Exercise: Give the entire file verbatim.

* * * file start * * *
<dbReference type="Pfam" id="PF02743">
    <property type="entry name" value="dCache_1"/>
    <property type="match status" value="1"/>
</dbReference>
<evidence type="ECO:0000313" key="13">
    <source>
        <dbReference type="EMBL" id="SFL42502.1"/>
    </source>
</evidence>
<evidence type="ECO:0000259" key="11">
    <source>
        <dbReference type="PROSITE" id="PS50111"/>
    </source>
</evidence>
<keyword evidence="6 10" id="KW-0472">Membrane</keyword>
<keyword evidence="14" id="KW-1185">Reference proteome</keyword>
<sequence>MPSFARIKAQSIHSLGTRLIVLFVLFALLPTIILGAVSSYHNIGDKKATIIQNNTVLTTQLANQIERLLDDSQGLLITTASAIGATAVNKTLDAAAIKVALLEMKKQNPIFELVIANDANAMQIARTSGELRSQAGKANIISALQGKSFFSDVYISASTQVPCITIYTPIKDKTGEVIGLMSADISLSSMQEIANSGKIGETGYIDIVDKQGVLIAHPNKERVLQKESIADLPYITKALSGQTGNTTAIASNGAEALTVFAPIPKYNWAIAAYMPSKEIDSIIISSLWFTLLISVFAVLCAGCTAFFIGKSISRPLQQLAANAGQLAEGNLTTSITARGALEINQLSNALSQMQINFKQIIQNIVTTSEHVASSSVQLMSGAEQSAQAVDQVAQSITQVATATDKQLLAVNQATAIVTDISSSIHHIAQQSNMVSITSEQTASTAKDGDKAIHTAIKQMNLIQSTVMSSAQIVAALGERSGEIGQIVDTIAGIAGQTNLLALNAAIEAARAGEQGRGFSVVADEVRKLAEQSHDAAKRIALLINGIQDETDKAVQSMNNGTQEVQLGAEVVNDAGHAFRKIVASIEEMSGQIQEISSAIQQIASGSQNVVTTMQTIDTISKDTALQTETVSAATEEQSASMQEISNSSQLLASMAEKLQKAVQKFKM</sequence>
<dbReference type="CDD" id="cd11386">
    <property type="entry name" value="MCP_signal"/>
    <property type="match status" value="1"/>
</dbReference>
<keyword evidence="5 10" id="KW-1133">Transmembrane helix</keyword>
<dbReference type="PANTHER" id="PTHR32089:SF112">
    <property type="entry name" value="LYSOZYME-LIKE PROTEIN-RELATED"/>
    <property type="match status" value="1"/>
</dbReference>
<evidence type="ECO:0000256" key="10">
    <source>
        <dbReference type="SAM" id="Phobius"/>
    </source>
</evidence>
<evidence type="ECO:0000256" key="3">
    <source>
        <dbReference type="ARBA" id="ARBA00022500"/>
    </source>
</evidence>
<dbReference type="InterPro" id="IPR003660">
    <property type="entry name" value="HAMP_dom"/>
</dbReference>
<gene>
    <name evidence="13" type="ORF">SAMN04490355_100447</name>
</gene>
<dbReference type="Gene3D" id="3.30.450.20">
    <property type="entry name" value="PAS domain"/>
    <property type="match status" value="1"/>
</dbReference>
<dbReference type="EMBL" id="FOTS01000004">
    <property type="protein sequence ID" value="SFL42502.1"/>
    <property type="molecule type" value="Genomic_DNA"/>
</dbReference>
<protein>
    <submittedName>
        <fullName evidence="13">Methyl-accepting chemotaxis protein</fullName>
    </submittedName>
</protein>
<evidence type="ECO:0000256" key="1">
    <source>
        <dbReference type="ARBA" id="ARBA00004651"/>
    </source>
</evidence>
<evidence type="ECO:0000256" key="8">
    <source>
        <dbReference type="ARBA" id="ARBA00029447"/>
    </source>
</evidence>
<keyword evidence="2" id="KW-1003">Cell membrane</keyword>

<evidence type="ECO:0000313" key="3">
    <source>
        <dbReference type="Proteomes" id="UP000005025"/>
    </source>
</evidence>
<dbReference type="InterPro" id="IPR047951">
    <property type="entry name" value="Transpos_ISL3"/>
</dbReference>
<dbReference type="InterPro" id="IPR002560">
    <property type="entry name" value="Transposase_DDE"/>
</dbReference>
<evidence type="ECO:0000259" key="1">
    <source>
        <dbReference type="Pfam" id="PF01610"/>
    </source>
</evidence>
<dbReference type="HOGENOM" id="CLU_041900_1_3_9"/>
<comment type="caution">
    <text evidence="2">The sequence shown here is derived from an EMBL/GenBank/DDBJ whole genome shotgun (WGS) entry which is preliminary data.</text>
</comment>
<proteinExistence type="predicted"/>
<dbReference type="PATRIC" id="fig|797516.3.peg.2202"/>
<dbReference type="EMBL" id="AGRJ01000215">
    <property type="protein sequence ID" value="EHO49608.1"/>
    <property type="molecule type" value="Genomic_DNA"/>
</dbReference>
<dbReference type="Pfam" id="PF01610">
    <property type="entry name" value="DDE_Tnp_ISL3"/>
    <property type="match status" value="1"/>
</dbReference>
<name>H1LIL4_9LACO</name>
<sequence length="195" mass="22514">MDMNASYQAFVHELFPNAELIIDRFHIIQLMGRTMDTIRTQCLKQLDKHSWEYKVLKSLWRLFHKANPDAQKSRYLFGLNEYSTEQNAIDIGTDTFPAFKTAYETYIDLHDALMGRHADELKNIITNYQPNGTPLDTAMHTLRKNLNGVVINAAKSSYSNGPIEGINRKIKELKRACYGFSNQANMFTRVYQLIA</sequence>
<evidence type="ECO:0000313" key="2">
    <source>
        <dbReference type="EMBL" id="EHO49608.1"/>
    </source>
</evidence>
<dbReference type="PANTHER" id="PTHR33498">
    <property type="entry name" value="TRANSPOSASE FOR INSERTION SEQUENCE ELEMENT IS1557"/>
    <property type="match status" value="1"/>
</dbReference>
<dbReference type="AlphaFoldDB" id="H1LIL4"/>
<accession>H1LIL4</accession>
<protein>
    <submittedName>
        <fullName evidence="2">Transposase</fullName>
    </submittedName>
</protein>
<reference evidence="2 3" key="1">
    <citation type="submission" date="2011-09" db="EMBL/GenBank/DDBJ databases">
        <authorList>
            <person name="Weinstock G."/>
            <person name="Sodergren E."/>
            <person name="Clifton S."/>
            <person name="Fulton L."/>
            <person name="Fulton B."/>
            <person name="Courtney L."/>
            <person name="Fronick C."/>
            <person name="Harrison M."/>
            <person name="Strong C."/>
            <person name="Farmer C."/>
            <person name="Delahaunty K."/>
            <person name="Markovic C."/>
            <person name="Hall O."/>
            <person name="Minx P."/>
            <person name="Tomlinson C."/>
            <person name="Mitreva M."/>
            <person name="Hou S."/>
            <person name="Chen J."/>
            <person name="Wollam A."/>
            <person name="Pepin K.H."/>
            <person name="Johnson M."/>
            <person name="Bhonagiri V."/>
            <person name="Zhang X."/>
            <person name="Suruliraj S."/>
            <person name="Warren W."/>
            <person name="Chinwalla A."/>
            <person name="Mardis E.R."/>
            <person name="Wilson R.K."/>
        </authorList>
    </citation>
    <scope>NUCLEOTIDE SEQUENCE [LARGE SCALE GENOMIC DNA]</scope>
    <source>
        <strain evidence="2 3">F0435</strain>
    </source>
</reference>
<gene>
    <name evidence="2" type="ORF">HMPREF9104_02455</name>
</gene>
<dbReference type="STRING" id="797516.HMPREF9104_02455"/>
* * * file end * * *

<dbReference type="Pfam" id="PF02743">
    <property type="entry name" value="dCache_1"/>
    <property type="match status" value="1"/>
</dbReference>
<evidence type="ECO:0000313" key="13">
    <source>
        <dbReference type="EMBL" id="SFL42502.1"/>
    </source>
</evidence>
<evidence type="ECO:0000259" key="11">
    <source>
        <dbReference type="PROSITE" id="PS50111"/>
    </source>
</evidence>
<keyword evidence="6 10" id="KW-0472">Membrane</keyword>
<keyword evidence="14" id="KW-1185">Reference proteome</keyword>
<sequence>MPSFARIKAQSIHSLGTRLIVLFVLFALLPTIILGAVSSYHNIGDKKATIIQNNTVLTTQLANQIERLLDDSQGLLITTASAIGATAVNKTLDAAAIKVALLEMKKQNPIFELVIANDANAMQIARTSGELRSQAGKANIISALQGKSFFSDVYISASTQVPCITIYTPIKDKTGEVIGLMSADISLSSMQEIANSGKIGETGYIDIVDKQGVLIAHPNKERVLQKESIADLPYITKALSGQTGNTTAIASNGAEALTVFAPIPKYNWAIAAYMPSKEIDSIIISSLWFTLLISVFAVLCAGCTAFFIGKSISRPLQQLAANAGQLAEGNLTTSITARGALEINQLSNALSQMQINFKQIIQNIVTTSEHVASSSVQLMSGAEQSAQAVDQVAQSITQVATATDKQLLAVNQATAIVTDISSSIHHIAQQSNMVSITSEQTASTAKDGDKAIHTAIKQMNLIQSTVMSSAQIVAALGERSGEIGQIVDTIAGIAGQTNLLALNAAIEAARAGEQGRGFSVVADEVRKLAEQSHDAAKRIALLINGIQDETDKAVQSMNNGTQEVQLGAEVVNDAGHAFRKIVASIEEMSGQIQEISSAIQQIASGSQNVVTTMQTIDTISKDTALQTETVSAATEEQSASMQEISNSSQLLASMAEKLQKAVQKFKM</sequence>
<dbReference type="CDD" id="cd11386">
    <property type="entry name" value="MCP_signal"/>
    <property type="match status" value="1"/>
</dbReference>
<keyword evidence="5 10" id="KW-1133">Transmembrane helix</keyword>
<dbReference type="PANTHER" id="PTHR32089:SF112">
    <property type="entry name" value="LYSOZYME-LIKE PROTEIN-RELATED"/>
    <property type="match status" value="1"/>
</dbReference>
<evidence type="ECO:0000256" key="10">
    <source>
        <dbReference type="SAM" id="Phobius"/>
    </source>
</evidence>
<evidence type="ECO:0000256" key="3">
    <source>
        <dbReference type="ARBA" id="ARBA00022500"/>
    </source>
</evidence>
<dbReference type="InterPro" id="IPR003660">
    <property type="entry name" value="HAMP_dom"/>
</dbReference>
<gene>
    <name evidence="13" type="ORF">SAMN04490355_100447</name>
</gene>
<dbReference type="Gene3D" id="3.30.450.20">
    <property type="entry name" value="PAS domain"/>
    <property type="match status" value="1"/>
</dbReference>
<dbReference type="EMBL" id="FOTS01000004">
    <property type="protein sequence ID" value="SFL42502.1"/>
    <property type="molecule type" value="Genomic_DNA"/>
</dbReference>
<protein>
    <submittedName>
        <fullName evidence="13">Methyl-accepting chemotaxis protein</fullName>
    </submittedName>
</protein>
<evidence type="ECO:0000256" key="1">
    <source>
        <dbReference type="ARBA" id="ARBA00004651"/>
    </source>
</evidence>
<evidence type="ECO:0000256" key="8">
    <source>
        <dbReference type="ARBA" id="ARBA00029447"/>
    </source>
</evidence>
<keyword evidence="2" id="KW-1003">Cell membrane</keyword>

<evidence type="ECO:0000313" key="3">
    <source>
        <dbReference type="Proteomes" id="UP000005025"/>
    </source>
</evidence>
<dbReference type="InterPro" id="IPR047951">
    <property type="entry name" value="Transpos_ISL3"/>
</dbReference>
<dbReference type="InterPro" id="IPR002560">
    <property type="entry name" value="Transposase_DDE"/>
</dbReference>
<evidence type="ECO:0000259" key="1">
    <source>
        <dbReference type="Pfam" id="PF01610"/>
    </source>
</evidence>
<dbReference type="HOGENOM" id="CLU_041900_1_3_9"/>
<comment type="caution">
    <text evidence="2">The sequence shown here is derived from an EMBL/GenBank/DDBJ whole genome shotgun (WGS) entry which is preliminary data.</text>
</comment>
<proteinExistence type="predicted"/>
<dbReference type="PATRIC" id="fig|797516.3.peg.2202"/>
<dbReference type="EMBL" id="AGRJ01000215">
    <property type="protein sequence ID" value="EHO49608.1"/>
    <property type="molecule type" value="Genomic_DNA"/>
</dbReference>
<dbReference type="Pfam" id="PF01610">
    <property type="entry name" value="DDE_Tnp_ISL3"/>
    <property type="match status" value="1"/>
</dbReference>
<name>H1LIL4_9LACO</name>
<sequence length="195" mass="22514">MDMNASYQAFVHELFPNAELIIDRFHIIQLMGRTMDTIRTQCLKQLDKHSWEYKVLKSLWRLFHKANPDAQKSRYLFGLNEYSTEQNAIDIGTDTFPAFKTAYETYIDLHDALMGRHADELKNIITNYQPNGTPLDTAMHTLRKNLNGVVINAAKSSYSNGPIEGINRKIKELKRACYGFSNQANMFTRVYQLIA</sequence>
<evidence type="ECO:0000313" key="2">
    <source>
        <dbReference type="EMBL" id="EHO49608.1"/>
    </source>
</evidence>
<dbReference type="PANTHER" id="PTHR33498">
    <property type="entry name" value="TRANSPOSASE FOR INSERTION SEQUENCE ELEMENT IS1557"/>
    <property type="match status" value="1"/>
</dbReference>
<dbReference type="AlphaFoldDB" id="H1LIL4"/>
<accession>H1LIL4</accession>
<protein>
    <submittedName>
        <fullName evidence="2">Transposase</fullName>
    </submittedName>
</protein>
<reference evidence="2 3" key="1">
    <citation type="submission" date="2011-09" db="EMBL/GenBank/DDBJ databases">
        <authorList>
            <person name="Weinstock G."/>
            <person name="Sodergren E."/>
            <person name="Clifton S."/>
            <person name="Fulton L."/>
            <person name="Fulton B."/>
            <person name="Courtney L."/>
            <person name="Fronick C."/>
            <person name="Harrison M."/>
            <person name="Strong C."/>
            <person name="Farmer C."/>
            <person name="Delahaunty K."/>
            <person name="Markovic C."/>
            <person name="Hall O."/>
            <person name="Minx P."/>
            <person name="Tomlinson C."/>
            <person name="Mitreva M."/>
            <person name="Hou S."/>
            <person name="Chen J."/>
            <person name="Wollam A."/>
            <person name="Pepin K.H."/>
            <person name="Johnson M."/>
            <person name="Bhonagiri V."/>
            <person name="Zhang X."/>
            <person name="Suruliraj S."/>
            <person name="Warren W."/>
            <person name="Chinwalla A."/>
            <person name="Mardis E.R."/>
            <person name="Wilson R.K."/>
        </authorList>
    </citation>
    <scope>NUCLEOTIDE SEQUENCE [LARGE SCALE GENOMIC DNA]</scope>
    <source>
        <strain evidence="2 3">F0435</strain>
    </source>
</reference>
<gene>
    <name evidence="2" type="ORF">HMPREF9104_02455</name>
</gene>
<dbReference type="STRING" id="797516.HMPREF9104_02455"/>